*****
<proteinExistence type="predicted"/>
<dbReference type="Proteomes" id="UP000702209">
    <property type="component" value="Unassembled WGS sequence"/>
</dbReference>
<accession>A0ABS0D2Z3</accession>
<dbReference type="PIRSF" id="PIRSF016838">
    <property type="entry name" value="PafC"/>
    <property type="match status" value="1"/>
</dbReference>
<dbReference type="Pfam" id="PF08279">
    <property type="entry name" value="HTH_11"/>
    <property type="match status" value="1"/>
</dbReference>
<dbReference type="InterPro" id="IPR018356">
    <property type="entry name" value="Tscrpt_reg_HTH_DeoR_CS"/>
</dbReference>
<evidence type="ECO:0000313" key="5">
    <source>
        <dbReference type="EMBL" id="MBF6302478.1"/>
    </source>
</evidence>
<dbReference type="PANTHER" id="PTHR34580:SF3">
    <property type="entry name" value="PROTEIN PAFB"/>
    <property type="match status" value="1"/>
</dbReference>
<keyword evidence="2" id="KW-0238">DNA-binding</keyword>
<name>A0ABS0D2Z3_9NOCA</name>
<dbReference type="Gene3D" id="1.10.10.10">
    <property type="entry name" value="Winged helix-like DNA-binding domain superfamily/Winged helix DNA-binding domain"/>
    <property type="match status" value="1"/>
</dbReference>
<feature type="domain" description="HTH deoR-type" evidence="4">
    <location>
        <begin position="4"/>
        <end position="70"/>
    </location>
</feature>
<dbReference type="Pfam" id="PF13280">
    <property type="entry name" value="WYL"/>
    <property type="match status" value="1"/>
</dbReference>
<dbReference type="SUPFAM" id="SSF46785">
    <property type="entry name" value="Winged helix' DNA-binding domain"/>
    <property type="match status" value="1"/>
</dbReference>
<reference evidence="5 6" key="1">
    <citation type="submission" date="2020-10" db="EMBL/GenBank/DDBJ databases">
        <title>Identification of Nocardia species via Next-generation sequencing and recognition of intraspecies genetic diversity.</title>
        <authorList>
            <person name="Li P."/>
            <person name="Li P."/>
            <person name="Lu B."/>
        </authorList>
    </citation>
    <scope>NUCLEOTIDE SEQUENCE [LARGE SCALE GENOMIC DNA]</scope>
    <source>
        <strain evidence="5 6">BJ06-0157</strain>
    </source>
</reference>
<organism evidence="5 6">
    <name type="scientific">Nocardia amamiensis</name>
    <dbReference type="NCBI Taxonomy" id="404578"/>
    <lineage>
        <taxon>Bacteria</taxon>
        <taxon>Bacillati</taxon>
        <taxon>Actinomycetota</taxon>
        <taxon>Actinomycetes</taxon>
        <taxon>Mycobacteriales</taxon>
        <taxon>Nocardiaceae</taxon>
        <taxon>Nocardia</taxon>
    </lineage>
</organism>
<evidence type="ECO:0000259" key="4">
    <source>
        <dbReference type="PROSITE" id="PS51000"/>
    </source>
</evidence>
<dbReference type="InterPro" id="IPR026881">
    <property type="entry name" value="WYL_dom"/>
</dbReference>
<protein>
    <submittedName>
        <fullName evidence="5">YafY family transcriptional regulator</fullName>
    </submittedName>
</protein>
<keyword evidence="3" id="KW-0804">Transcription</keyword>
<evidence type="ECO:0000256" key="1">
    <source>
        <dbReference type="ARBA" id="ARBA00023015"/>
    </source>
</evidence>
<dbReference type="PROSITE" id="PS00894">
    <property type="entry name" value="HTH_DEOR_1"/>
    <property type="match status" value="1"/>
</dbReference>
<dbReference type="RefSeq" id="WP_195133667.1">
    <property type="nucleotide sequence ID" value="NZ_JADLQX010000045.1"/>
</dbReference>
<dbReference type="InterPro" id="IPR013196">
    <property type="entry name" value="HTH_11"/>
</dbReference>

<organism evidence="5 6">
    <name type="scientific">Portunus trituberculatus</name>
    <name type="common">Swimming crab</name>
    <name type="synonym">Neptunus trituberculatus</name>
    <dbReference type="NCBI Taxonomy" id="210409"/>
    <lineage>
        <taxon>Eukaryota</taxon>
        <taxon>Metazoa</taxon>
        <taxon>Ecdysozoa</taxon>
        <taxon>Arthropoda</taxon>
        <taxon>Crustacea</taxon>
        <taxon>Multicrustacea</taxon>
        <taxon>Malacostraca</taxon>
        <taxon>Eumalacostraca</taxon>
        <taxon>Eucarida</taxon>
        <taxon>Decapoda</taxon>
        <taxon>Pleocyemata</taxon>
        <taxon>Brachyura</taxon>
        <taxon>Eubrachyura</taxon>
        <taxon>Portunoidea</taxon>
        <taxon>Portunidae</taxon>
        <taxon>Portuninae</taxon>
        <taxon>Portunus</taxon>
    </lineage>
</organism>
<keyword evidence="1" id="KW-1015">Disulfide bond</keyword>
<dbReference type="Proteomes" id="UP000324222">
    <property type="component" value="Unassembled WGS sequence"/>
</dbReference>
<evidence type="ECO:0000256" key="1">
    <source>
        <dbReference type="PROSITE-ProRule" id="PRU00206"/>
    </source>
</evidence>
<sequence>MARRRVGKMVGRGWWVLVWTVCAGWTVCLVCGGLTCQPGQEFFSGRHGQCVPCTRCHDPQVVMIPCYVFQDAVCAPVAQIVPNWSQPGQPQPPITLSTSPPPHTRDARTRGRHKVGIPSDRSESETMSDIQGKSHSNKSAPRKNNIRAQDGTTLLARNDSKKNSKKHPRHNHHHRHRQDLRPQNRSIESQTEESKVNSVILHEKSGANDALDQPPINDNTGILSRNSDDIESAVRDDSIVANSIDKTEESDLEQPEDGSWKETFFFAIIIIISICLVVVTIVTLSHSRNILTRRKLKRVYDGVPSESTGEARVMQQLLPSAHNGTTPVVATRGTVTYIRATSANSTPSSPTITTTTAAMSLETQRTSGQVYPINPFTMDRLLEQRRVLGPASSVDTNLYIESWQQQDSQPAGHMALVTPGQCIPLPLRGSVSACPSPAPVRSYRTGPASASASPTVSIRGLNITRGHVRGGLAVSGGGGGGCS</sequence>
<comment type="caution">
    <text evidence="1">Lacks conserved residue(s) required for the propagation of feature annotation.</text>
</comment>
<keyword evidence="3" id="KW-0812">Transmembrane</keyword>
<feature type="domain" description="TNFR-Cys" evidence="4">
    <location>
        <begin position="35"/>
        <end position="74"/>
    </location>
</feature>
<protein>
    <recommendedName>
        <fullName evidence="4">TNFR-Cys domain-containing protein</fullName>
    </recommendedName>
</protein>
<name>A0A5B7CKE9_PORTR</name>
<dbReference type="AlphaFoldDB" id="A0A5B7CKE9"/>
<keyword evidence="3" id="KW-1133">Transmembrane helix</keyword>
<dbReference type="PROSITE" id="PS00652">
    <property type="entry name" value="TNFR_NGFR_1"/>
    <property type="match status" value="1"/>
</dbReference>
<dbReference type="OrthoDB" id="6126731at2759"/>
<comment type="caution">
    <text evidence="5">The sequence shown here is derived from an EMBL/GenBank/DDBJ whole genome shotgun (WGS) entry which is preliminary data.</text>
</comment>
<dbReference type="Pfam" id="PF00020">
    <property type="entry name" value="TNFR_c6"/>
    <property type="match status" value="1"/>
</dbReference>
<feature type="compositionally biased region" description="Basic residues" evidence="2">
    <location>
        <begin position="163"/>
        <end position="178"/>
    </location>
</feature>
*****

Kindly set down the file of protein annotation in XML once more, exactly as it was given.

<proteinExistence type="predicted"/>
<dbReference type="Proteomes" id="UP000702209">
    <property type="component" value="Unassembled WGS sequence"/>
</dbReference>
<accession>A0ABS0D2Z3</accession>
<dbReference type="PIRSF" id="PIRSF016838">
    <property type="entry name" value="PafC"/>
    <property type="match status" value="1"/>
</dbReference>
<dbReference type="Pfam" id="PF08279">
    <property type="entry name" value="HTH_11"/>
    <property type="match status" value="1"/>
</dbReference>
<dbReference type="InterPro" id="IPR018356">
    <property type="entry name" value="Tscrpt_reg_HTH_DeoR_CS"/>
</dbReference>
<evidence type="ECO:0000313" key="5">
    <source>
        <dbReference type="EMBL" id="MBF6302478.1"/>
    </source>
</evidence>
<dbReference type="PANTHER" id="PTHR34580:SF3">
    <property type="entry name" value="PROTEIN PAFB"/>
    <property type="match status" value="1"/>
</dbReference>
<keyword evidence="2" id="KW-0238">DNA-binding</keyword>
<name>A0ABS0D2Z3_9NOCA</name>
<dbReference type="Gene3D" id="1.10.10.10">
    <property type="entry name" value="Winged helix-like DNA-binding domain superfamily/Winged helix DNA-binding domain"/>
    <property type="match status" value="1"/>
</dbReference>
<feature type="domain" description="HTH deoR-type" evidence="4">
    <location>
        <begin position="4"/>
        <end position="70"/>
    </location>
</feature>
<dbReference type="Pfam" id="PF13280">
    <property type="entry name" value="WYL"/>
    <property type="match status" value="1"/>
</dbReference>
<dbReference type="SUPFAM" id="SSF46785">
    <property type="entry name" value="Winged helix' DNA-binding domain"/>
    <property type="match status" value="1"/>
</dbReference>
<reference evidence="5 6" key="1">
    <citation type="submission" date="2020-10" db="EMBL/GenBank/DDBJ databases">
        <title>Identification of Nocardia species via Next-generation sequencing and recognition of intraspecies genetic diversity.</title>
        <authorList>
            <person name="Li P."/>
            <person name="Li P."/>
            <person name="Lu B."/>
        </authorList>
    </citation>
    <scope>NUCLEOTIDE SEQUENCE [LARGE SCALE GENOMIC DNA]</scope>
    <source>
        <strain evidence="5 6">BJ06-0157</strain>
    </source>
</reference>
<organism evidence="5 6">
    <name type="scientific">Nocardia amamiensis</name>
    <dbReference type="NCBI Taxonomy" id="404578"/>
    <lineage>
        <taxon>Bacteria</taxon>
        <taxon>Bacillati</taxon>
        <taxon>Actinomycetota</taxon>
        <taxon>Actinomycetes</taxon>
        <taxon>Mycobacteriales</taxon>
        <taxon>Nocardiaceae</taxon>
        <taxon>Nocardia</taxon>
    </lineage>
</organism>
<evidence type="ECO:0000259" key="4">
    <source>
        <dbReference type="PROSITE" id="PS51000"/>
    </source>
</evidence>
<dbReference type="InterPro" id="IPR026881">
    <property type="entry name" value="WYL_dom"/>
</dbReference>
<protein>
    <submittedName>
        <fullName evidence="5">YafY family transcriptional regulator</fullName>
    </submittedName>
</protein>
<keyword evidence="3" id="KW-0804">Transcription</keyword>
<evidence type="ECO:0000256" key="1">
    <source>
        <dbReference type="ARBA" id="ARBA00023015"/>
    </source>
</evidence>
<dbReference type="PROSITE" id="PS00894">
    <property type="entry name" value="HTH_DEOR_1"/>
    <property type="match status" value="1"/>
</dbReference>
<dbReference type="RefSeq" id="WP_195133667.1">
    <property type="nucleotide sequence ID" value="NZ_JADLQX010000045.1"/>
</dbReference>
<dbReference type="InterPro" id="IPR013196">
    <property type="entry name" value="HTH_11"/>
</dbReference>

<organism evidence="5 6">
    <name type="scientific">Portunus trituberculatus</name>
    <name type="common">Swimming crab</name>
    <name type="synonym">Neptunus trituberculatus</name>
    <dbReference type="NCBI Taxonomy" id="210409"/>
    <lineage>
        <taxon>Eukaryota</taxon>
        <taxon>Metazoa</taxon>
        <taxon>Ecdysozoa</taxon>
        <taxon>Arthropoda</taxon>
        <taxon>Crustacea</taxon>
        <taxon>Multicrustacea</taxon>
        <taxon>Malacostraca</taxon>
        <taxon>Eumalacostraca</taxon>
        <taxon>Eucarida</taxon>
        <taxon>Decapoda</taxon>
        <taxon>Pleocyemata</taxon>
        <taxon>Brachyura</taxon>
        <taxon>Eubrachyura</taxon>
        <taxon>Portunoidea</taxon>
        <taxon>Portunidae</taxon>
        <taxon>Portuninae</taxon>
        <taxon>Portunus</taxon>
    </lineage>
</organism>
<keyword evidence="1" id="KW-1015">Disulfide bond</keyword>
<dbReference type="Proteomes" id="UP000324222">
    <property type="component" value="Unassembled WGS sequence"/>
</dbReference>
<evidence type="ECO:0000256" key="1">
    <source>
        <dbReference type="PROSITE-ProRule" id="PRU00206"/>
    </source>
</evidence>
<sequence>MARRRVGKMVGRGWWVLVWTVCAGWTVCLVCGGLTCQPGQEFFSGRHGQCVPCTRCHDPQVVMIPCYVFQDAVCAPVAQIVPNWSQPGQPQPPITLSTSPPPHTRDARTRGRHKVGIPSDRSESETMSDIQGKSHSNKSAPRKNNIRAQDGTTLLARNDSKKNSKKHPRHNHHHRHRQDLRPQNRSIESQTEESKVNSVILHEKSGANDALDQPPINDNTGILSRNSDDIESAVRDDSIVANSIDKTEESDLEQPEDGSWKETFFFAIIIIISICLVVVTIVTLSHSRNILTRRKLKRVYDGVPSESTGEARVMQQLLPSAHNGTTPVVATRGTVTYIRATSANSTPSSPTITTTTAAMSLETQRTSGQVYPINPFTMDRLLEQRRVLGPASSVDTNLYIESWQQQDSQPAGHMALVTPGQCIPLPLRGSVSACPSPAPVRSYRTGPASASASPTVSIRGLNITRGHVRGGLAVSGGGGGGCS</sequence>
<comment type="caution">
    <text evidence="1">Lacks conserved residue(s) required for the propagation of feature annotation.</text>
</comment>
<keyword evidence="3" id="KW-0812">Transmembrane</keyword>
<feature type="domain" description="TNFR-Cys" evidence="4">
    <location>
        <begin position="35"/>
        <end position="74"/>
    </location>
</feature>
<protein>
    <recommendedName>
        <fullName evidence="4">TNFR-Cys domain-containing protein</fullName>
    </recommendedName>
</protein>
<name>A0A5B7CKE9_PORTR</name>
<dbReference type="AlphaFoldDB" id="A0A5B7CKE9"/>
<keyword evidence="3" id="KW-1133">Transmembrane helix</keyword>
<dbReference type="PROSITE" id="PS00652">
    <property type="entry name" value="TNFR_NGFR_1"/>
    <property type="match status" value="1"/>
</dbReference>
<dbReference type="OrthoDB" id="6126731at2759"/>
<comment type="caution">
    <text evidence="5">The sequence shown here is derived from an EMBL/GenBank/DDBJ whole genome shotgun (WGS) entry which is preliminary data.</text>
</comment>
<dbReference type="Pfam" id="PF00020">
    <property type="entry name" value="TNFR_c6"/>
    <property type="match status" value="1"/>
</dbReference>
<feature type="compositionally biased region" description="Basic residues" evidence="2">
    <location>
        <begin position="163"/>
        <end position="178"/>
    </location>
</feature>